Yesterday at five o' the clock in the afternoon we took boat and went to a shore about a mile off to gather shells, where we found a vast variety of beauties. We were very merry at our work, but much merrier in our return home, for five of us, viz., Phill, Mrs. Don., Mr. Lloyd, and a young clergyman (who is here very often, one Mr. Langton), and Penelope all mounted a cart, and home we drove as jocund as ever five people were. I laughed immoderately at the new carriage, and wished for you there, more than ever I did when flaunting in a coach and six. The rest of the company were conveyed home  p.384 in a chaise, being too proud for carting. You must understand that we are as private in this place as heart can wish, and that we may do a hundred frolics of that kind without any other witnesses than the servants of the house. Pray make my compliments in the kindest manner to Mrs. Viney and her family. Where is Mrs. Butler? when you write to her, tell her the reason she has not heard from hence has been because I would not put her to so much expense; I have no opportunity here of getting my letters franked. When I return to Dublin, she shall certainly hear from me. We shall leave this place about the middle of next month. We are all so well pleased with our situation, that if it was convenient to the Bishop, I believe we should prevail on him to stay till Xtmas. My humble duty and tenderest wishes to dear mama.

If Bunny is with you, say something very kind from your faithful M. P.

10. Mrs. Pendarves to Mrs. Ann Granville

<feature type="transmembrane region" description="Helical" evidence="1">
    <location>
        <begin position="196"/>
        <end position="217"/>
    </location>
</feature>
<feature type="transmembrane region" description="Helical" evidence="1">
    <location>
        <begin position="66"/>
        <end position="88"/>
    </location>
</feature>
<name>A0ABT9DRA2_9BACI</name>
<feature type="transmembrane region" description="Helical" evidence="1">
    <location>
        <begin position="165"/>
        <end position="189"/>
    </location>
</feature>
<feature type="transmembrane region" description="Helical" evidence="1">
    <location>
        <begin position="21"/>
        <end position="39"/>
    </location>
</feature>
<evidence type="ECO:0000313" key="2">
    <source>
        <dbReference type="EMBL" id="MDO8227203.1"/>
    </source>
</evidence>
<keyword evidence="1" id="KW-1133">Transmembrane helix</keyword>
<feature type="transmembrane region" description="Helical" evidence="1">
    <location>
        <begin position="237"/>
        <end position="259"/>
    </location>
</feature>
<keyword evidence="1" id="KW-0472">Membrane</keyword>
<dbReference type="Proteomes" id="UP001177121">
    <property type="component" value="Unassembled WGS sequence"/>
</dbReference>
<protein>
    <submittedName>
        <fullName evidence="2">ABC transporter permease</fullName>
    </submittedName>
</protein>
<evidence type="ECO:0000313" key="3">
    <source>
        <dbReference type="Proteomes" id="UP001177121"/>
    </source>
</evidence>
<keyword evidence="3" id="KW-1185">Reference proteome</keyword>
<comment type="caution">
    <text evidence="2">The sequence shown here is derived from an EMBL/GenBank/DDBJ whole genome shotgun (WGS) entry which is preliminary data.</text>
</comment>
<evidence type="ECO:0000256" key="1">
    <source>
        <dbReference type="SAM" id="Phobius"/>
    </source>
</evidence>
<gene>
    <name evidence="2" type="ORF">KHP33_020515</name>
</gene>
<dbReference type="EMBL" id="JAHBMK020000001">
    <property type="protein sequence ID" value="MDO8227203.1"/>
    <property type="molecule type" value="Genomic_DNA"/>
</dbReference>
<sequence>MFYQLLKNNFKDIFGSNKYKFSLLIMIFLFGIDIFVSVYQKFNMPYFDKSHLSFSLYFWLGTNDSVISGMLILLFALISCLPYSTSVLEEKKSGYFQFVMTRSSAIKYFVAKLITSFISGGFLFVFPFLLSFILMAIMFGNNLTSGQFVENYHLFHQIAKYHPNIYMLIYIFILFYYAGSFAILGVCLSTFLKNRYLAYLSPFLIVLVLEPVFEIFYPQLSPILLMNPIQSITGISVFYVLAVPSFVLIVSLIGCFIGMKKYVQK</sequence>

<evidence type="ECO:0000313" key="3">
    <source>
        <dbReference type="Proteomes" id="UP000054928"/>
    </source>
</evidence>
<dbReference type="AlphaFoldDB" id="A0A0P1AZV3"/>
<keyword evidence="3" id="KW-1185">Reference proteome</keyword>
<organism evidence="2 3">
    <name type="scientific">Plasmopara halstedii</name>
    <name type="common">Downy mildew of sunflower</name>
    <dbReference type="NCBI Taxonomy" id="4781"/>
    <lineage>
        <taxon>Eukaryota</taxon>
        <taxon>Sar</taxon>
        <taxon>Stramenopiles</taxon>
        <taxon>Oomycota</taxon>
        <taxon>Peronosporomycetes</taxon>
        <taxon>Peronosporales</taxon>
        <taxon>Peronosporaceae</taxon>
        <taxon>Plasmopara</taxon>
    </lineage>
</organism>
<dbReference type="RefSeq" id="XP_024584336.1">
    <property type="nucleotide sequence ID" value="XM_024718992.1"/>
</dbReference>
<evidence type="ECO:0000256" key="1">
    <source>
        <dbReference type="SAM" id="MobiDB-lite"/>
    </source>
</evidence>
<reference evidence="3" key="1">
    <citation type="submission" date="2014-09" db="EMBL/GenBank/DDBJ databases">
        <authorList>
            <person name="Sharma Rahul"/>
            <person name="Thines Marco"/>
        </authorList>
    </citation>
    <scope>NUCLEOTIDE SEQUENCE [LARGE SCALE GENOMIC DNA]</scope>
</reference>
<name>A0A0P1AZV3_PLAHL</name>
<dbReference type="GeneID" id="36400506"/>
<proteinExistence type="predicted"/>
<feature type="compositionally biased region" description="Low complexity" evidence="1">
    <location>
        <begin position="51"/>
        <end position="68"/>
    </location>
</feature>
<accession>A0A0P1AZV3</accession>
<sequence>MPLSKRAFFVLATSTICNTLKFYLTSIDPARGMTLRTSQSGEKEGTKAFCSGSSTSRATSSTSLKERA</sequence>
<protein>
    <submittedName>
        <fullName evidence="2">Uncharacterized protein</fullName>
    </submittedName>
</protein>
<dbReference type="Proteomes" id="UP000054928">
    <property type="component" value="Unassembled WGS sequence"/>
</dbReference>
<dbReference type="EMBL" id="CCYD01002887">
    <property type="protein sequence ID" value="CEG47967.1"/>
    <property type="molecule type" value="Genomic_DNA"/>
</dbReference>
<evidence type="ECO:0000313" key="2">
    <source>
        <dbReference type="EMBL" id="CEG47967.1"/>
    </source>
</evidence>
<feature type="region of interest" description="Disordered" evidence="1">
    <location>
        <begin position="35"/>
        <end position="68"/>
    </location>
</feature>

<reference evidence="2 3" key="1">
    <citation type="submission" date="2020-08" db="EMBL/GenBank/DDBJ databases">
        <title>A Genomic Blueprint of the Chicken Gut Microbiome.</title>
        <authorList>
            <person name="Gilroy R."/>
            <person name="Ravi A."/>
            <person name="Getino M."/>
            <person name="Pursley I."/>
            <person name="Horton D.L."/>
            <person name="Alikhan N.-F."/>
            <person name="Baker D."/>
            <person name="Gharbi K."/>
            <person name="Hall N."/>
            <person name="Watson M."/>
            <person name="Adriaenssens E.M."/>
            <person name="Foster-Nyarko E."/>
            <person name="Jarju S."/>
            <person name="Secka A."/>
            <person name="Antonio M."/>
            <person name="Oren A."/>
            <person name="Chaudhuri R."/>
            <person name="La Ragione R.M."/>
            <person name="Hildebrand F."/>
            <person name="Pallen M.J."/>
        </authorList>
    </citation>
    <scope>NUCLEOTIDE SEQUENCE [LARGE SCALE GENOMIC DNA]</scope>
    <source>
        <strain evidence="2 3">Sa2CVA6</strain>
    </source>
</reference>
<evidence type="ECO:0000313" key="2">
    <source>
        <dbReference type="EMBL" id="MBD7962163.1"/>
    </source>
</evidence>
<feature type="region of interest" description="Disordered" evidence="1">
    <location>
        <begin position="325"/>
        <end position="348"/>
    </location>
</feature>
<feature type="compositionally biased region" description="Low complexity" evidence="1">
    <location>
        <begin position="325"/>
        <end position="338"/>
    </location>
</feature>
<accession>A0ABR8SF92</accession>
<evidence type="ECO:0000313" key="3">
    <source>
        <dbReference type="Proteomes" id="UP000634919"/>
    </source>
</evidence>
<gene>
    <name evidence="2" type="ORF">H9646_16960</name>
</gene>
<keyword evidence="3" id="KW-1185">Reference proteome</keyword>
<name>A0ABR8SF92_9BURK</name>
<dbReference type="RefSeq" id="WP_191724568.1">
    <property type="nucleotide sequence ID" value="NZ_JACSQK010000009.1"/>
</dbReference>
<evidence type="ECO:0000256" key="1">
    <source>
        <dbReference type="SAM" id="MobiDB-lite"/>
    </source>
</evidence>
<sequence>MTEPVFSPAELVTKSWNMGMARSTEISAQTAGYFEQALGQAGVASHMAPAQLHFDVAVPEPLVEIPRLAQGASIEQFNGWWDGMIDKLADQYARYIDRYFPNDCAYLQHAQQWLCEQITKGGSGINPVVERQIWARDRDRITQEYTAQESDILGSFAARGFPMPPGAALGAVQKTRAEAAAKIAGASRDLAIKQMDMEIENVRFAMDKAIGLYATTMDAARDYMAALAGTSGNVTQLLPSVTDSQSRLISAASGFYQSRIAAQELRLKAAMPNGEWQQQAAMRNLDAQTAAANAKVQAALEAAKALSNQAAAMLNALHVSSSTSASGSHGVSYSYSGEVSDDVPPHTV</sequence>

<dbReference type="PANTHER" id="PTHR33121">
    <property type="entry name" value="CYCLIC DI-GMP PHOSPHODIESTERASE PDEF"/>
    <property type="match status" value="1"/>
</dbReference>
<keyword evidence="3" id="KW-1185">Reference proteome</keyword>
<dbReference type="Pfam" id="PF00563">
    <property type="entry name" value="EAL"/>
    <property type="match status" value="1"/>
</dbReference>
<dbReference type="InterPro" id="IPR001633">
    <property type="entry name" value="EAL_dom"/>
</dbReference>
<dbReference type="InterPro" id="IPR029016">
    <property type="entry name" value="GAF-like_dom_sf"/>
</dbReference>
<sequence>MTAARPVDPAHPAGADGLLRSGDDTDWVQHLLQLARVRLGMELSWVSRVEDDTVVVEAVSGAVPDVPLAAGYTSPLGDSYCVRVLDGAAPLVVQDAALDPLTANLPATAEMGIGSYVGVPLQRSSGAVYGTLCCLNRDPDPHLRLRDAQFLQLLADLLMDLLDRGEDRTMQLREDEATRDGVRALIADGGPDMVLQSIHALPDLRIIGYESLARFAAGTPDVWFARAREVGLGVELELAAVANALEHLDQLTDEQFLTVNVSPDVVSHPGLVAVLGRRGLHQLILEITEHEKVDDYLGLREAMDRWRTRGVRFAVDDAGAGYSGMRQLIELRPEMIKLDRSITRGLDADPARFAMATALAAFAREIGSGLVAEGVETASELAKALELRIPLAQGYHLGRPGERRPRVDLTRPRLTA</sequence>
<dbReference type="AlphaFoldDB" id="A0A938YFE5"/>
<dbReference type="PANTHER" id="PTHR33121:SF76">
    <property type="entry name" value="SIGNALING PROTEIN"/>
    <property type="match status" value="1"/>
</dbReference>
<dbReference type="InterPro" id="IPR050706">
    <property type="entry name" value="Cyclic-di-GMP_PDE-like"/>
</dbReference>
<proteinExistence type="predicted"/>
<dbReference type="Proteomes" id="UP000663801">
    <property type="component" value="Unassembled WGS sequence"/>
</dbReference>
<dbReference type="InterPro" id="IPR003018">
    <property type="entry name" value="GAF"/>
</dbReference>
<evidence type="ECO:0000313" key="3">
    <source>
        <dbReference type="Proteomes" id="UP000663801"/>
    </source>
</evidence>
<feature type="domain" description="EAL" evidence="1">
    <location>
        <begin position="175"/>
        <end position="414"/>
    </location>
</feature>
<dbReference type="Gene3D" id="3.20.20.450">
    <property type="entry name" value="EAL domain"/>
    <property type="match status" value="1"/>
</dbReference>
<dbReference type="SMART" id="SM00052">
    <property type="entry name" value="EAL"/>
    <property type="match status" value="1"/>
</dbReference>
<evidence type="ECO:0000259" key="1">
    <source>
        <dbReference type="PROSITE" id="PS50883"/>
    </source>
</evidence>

This is the first opportunity I have had since my leaving Castlebar, of writing to my dearest sister; the days that we have rested on the road have not happened on post days. If you have suffered by that, I promise you I have heartily shared with you; and the want of telling you every step I took, made the road tedious and dull. Perhaps you'll say that was owing to the bad ways and weather; no indeed; the roads, though bad for Irish  p.385 ground, have been very tolerable, and the weather has favoured us just as you wished it should.

I writ to you from Mr. Bingham's: we staid there Tuesday and Wednesday, and were very merry. Left that place on Thursday morning, and dined at another Mr. Bingham's, about eight miles from Castlebar, uncle of the Mr. Bingham we left — a very good, agreeable sort of man, extremely beloved by all the gentlemen of the country; his wife — a plain country lady, civil, hospitable and an immoderate lover of quadrille; their two eldest daughters are beauties — reserved, well-behaved, but not entertaining, so we passed that day hum-drumish. The next morning we decamped, and travelled to Tuam; nothing happened on the road remarkable, sometimes I rode, but generally went in the chaise with Phill, that being the way I like best. We got early into our inn, played at my lady's hole, supped, and went early to bed.